Canberra renews Kopassus ties
YOUR E-MAIL ALERTS
Follow the news that matters to you. Create your own
alert to be notified on topics you're interested in.
Or, visit Popular Alerts
CANBERRA, Australia (CNN) -- Australia has renewed military links with Indonesia's special forces in the wake of a growing Southeast Asian terror threat.
Canberra severed ties with Indonesia's controversial Kopassus unit four years ago after its forces were implicated in fomenting pro-government militia violence in East Timor.
Australia's defense force chief general Peter Cosgrove said Sunday recent terror bombings in Indonesia added impetus to efforts to increase cooperation between Australian and Indonesian military forces.
Speaking to the Australian Broadcasting Corporation's Asia-Pacific Focus program, Cosgrove said co-operation had already resumed between Australian forces and Kopassus.
"A part of Kopassus has a unique, military counter-terrorist function in Indonesia, and it's that particular part of Kopassus where we're looking for heightened levels of cooperation," Cosgrove said.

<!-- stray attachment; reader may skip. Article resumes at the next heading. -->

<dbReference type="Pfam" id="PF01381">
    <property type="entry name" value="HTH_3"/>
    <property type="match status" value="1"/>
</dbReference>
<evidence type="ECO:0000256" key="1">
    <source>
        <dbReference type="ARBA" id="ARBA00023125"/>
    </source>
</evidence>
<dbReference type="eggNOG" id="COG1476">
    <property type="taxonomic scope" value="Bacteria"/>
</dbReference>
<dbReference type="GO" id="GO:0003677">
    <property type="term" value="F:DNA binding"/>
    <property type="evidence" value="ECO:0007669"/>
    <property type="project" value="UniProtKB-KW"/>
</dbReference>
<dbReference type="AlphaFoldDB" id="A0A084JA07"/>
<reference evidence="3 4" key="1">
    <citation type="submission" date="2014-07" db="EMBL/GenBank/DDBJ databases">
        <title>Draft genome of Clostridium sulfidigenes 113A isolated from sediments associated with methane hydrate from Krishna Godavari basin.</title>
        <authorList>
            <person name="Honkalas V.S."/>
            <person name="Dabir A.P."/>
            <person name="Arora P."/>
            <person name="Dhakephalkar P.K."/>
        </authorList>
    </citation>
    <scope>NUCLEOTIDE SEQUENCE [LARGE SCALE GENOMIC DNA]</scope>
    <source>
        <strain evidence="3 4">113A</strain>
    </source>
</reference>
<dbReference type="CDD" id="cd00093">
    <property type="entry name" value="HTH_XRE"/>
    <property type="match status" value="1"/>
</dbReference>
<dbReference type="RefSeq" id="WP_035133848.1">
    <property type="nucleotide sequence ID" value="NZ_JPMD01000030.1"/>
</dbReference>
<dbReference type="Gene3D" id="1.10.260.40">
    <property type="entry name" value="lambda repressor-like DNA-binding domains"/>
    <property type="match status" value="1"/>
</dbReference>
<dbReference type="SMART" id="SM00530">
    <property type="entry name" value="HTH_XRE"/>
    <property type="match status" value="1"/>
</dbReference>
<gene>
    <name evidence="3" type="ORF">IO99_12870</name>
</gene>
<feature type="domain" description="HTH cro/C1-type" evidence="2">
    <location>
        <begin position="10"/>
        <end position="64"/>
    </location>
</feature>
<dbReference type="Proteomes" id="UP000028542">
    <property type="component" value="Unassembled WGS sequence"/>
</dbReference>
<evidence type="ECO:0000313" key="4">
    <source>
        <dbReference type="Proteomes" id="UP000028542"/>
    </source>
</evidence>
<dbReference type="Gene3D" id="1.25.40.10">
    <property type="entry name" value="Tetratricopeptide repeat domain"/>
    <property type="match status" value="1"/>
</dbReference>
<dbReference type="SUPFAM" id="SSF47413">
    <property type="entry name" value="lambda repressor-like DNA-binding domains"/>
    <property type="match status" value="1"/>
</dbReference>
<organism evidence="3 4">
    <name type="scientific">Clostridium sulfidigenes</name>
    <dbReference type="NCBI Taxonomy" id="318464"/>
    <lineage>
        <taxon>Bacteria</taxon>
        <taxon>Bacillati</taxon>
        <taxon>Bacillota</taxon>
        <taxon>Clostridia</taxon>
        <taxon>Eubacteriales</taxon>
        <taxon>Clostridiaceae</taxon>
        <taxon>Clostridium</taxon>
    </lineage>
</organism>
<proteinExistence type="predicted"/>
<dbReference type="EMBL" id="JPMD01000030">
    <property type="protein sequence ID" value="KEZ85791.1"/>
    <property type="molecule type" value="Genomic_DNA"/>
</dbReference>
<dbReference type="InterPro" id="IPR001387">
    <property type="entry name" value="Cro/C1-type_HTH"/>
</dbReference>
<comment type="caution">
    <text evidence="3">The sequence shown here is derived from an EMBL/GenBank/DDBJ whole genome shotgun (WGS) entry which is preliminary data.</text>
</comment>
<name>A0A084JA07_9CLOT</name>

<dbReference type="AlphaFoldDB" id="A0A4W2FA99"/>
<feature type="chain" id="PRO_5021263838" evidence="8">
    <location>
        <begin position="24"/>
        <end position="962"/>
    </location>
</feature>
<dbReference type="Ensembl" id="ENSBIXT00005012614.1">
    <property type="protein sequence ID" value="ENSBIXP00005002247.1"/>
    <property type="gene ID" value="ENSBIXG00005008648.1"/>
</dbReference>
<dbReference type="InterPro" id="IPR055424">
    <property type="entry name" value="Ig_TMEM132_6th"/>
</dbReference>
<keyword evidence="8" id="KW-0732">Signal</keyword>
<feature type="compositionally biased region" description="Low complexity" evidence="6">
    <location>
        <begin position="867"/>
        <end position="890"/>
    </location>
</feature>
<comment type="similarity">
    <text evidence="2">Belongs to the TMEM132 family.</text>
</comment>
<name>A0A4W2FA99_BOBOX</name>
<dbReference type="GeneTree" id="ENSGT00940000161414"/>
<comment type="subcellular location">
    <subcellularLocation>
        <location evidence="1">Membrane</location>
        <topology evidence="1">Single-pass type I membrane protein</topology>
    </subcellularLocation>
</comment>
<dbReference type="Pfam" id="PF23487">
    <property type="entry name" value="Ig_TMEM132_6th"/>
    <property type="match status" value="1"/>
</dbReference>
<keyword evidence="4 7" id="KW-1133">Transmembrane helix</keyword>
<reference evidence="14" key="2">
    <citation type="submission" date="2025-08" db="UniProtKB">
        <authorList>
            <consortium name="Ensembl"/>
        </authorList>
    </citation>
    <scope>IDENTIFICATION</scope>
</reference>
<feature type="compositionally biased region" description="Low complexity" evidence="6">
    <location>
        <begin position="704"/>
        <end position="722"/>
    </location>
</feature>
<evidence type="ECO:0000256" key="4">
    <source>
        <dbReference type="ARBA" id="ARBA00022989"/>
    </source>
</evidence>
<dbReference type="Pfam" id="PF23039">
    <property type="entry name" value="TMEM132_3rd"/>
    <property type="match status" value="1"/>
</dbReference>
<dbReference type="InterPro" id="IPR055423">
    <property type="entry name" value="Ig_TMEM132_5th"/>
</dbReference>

"We should collaborate (with Kopassus) strictly in those areas where we can all agree that it would be folly if we didn't have some relationship and some arrangement to help save lives," he said.
Cosgrove was the commander of the Australian-led peacekeeping force which was sent to East Timor in 1999 to restore order after pro-Jakarta militias went on a violent and murderous rampage following a pro-independence vote in the then Indonesian province.
The sending of those forces, which ultimately resulted in East Timor's independence, soured political and military relations between Canberra and Jakarta.
However cooperation has been gradually returning, especially following the October 12 Bali bombings which killed more than 200 people, including 88 Australians.
Australian federal police and investigators have assisted Indonesian police in tracking down those responsible for the Bali attacks and assistance has also been offered with last Tuesday's bombing at the Marriott Hotel in Jakarta.
Cosgrove said renewed cooperation between Kopassus' counter-terror units and Australian military had started well, but added there were no Australian special forces currently in Indonesia.
He told the ABC the relationship would be allowed to "unfold logically".
The revelation of the Kopassus relationship has caused consternation in Australia Monday, with opposition politicians and academics questioning the wisdom of the decision.
Apart from its involvement in East Timor, Kopassus is also suspected of carrying out state-sponsored atrocities in the Indonesian provinces of Ambon, Aceh and West Papua.